There’s a grim ruthlessness out there in the writing world: pundits of all sorts, famous and obscure, are urging writers to approach their work with the shiny, stainless steel precision of a heart surgeon. IT MUST ADVANCE THE PLOT, OR CUT IT OUT is their basic message. Remember those British posters of the First World War that showed an icily stern Lord Kitchener pointing his index figure at the viewer to shame or intimidate them (I’ve never been quite sure which) into joining the British Army? It’s as though we have those posters staring coldly at us wherever we go nowadays, with the message being that “they” feel we need to excise every last word that isn’t certifiably integral in the most vital way to moving the plot along.
To be fair, this is an attitude that permeates our entire society at just about every level. Everything has to be done on the double, because we’re in a hurry to get to the end... of the story... of the phone conversation (for those who still bother to use their phones to actually talk to someone)... of the text exchange... of the movie... of the Netflix series... and on and on. But maybe it’s time to get a little counter cultural here with a question:
Why? Are we trying for the literary equivalent of a 100 meter dash, or do we want to provide an experience?
If the former, then Mercutio’s speech in Romeo and Juliet about Queen Mab, the queen of dreams, has got to go. It really doesn’t advance the plot. It’s a point where all but my most diligent scholars glaze over and instinctively reach for their cell phones before they remember that I’ll confiscate said devices.
Tom Bombadil in Tolkien’s The Lord of the Rings has got to go. He doesn’t advance the plot --- which is tossing the Ring into a live volcano --- one smidgeon. (Peter Jackson already figured that out, so Tom is nowhere to be found in the film.)
And there are many, many other examples in literature of things that really don’t advance the story. So the question is, why are they there? Why were they allowed to remain there?
Well, the answer is easy: they may not advance the story, but they make the story.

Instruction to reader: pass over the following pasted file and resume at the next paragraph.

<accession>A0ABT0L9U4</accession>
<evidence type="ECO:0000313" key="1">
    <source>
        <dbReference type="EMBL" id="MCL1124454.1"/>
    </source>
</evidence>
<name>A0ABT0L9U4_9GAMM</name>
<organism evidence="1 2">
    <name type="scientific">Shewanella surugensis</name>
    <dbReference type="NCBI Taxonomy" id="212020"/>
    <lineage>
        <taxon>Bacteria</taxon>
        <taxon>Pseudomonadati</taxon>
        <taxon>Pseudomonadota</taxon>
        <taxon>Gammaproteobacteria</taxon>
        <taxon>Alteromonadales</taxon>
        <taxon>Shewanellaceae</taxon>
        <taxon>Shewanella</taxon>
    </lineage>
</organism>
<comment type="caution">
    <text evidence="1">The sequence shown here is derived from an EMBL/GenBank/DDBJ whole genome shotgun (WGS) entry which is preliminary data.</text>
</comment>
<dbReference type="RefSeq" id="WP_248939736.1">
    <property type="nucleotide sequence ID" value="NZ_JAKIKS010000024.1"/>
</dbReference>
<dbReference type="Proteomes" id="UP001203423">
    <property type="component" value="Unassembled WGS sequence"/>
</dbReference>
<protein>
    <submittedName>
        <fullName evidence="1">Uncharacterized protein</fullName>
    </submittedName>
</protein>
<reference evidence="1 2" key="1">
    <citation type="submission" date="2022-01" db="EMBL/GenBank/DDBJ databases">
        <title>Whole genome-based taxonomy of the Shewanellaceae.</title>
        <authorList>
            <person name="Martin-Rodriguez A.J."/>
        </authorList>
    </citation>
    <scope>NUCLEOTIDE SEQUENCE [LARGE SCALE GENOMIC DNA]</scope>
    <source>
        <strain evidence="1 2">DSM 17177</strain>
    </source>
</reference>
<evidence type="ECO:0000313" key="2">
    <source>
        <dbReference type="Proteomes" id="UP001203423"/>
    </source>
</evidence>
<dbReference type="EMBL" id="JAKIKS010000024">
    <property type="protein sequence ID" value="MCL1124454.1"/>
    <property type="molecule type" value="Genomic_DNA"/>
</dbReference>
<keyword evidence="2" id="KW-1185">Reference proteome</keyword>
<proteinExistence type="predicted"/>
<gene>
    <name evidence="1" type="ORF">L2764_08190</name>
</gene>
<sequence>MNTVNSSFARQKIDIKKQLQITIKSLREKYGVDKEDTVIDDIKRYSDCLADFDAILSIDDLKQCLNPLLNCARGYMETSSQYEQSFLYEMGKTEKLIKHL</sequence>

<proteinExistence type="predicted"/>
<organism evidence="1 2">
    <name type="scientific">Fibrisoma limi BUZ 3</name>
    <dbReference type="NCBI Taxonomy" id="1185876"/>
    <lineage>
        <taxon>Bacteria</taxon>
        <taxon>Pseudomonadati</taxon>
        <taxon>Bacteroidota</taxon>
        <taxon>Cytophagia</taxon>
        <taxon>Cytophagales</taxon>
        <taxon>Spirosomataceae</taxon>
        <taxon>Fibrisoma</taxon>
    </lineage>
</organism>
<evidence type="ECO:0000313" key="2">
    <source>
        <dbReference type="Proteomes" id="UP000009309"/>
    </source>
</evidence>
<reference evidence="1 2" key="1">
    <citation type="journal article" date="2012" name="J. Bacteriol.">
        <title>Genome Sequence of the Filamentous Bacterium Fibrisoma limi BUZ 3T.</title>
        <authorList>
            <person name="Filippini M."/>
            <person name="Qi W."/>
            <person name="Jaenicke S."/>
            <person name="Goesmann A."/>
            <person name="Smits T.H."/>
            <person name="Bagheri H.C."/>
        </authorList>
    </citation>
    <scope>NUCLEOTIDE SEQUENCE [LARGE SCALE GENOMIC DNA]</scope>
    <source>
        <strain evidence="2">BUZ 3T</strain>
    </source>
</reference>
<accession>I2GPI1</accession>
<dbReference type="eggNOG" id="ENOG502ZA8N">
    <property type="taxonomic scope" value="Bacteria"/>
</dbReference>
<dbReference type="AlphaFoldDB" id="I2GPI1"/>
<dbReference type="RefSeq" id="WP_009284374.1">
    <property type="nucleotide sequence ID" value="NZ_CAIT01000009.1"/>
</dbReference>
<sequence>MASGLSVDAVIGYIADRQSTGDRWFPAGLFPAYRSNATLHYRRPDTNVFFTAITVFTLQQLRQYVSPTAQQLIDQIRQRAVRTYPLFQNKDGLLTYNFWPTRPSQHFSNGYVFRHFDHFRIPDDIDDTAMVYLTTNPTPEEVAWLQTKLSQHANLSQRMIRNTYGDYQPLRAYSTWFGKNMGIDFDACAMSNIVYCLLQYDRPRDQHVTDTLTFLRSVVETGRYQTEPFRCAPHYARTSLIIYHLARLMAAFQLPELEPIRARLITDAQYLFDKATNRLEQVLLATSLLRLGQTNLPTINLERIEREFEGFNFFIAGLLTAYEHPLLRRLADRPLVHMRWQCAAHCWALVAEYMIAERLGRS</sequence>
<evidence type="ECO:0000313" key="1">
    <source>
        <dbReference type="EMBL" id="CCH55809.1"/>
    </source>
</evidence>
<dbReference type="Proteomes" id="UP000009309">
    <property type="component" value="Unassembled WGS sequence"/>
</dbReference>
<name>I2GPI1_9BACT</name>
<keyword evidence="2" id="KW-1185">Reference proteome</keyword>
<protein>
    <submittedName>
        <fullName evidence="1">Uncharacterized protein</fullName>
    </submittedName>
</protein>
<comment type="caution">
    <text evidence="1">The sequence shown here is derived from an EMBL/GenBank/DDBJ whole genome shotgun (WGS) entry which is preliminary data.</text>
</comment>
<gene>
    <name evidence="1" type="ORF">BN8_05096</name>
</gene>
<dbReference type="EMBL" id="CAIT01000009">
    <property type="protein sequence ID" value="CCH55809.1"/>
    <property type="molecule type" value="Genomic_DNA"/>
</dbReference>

First, texture makes a world. Are we looking at mere cardboard cutouts of characters and places and events, or are we looking at people and locations and happenings that are/could be every bit as real as the folks and things that go on around us each and every day?
And second, it’s not a race, people. We’re there to savour the story of our protagonist, and the people and places he or she interacts with. Now, that’s not to say that we write everything, and keep everything we write. Goodness, no. I’m all too aware of Sir Arthur Quiller-Couch’s advice to “murder your darlings” (i.e. your words, all those soaring bits of prose you fell in love with as they leapt from the wellspring of your imagination onto the page). Nor should your story have the leisurely pace of a Victorian writer’s travel guide (unless you’re actually writing one). There’s a big difference between detail and turgidly bogged down.
I usually start out each writing session by looking at what I wrote last session, and I’m getting better and better at cutting out unnecessary verbiage when I do (I hardly ever weep anymore, for example). A good deal of what we write doesn’t need to remain in from first to final draft.
But texture… detail… (well-written, anyway)… that’s a different matter.
The Old Forest and Tom Bombadil is a great and magical bit of storytelling: winding their way cautiously through this shaggy, hoary old forest, the hobbits’ encounter and near demise with Old Man Willow, Tom’s extremely timely appearance and amazing abilities, his wife Goldberry, his tales, his second rescue of the hobbits when they stray too near the Barrow Downs… man, that is a great chapter (or two) in a great book. I don’t think we should be overly zealous to cut out things like that.
Give your characters time to stop and smell a frickin’ rose or two. It’s not all about getting past Go and collecting $200, you know.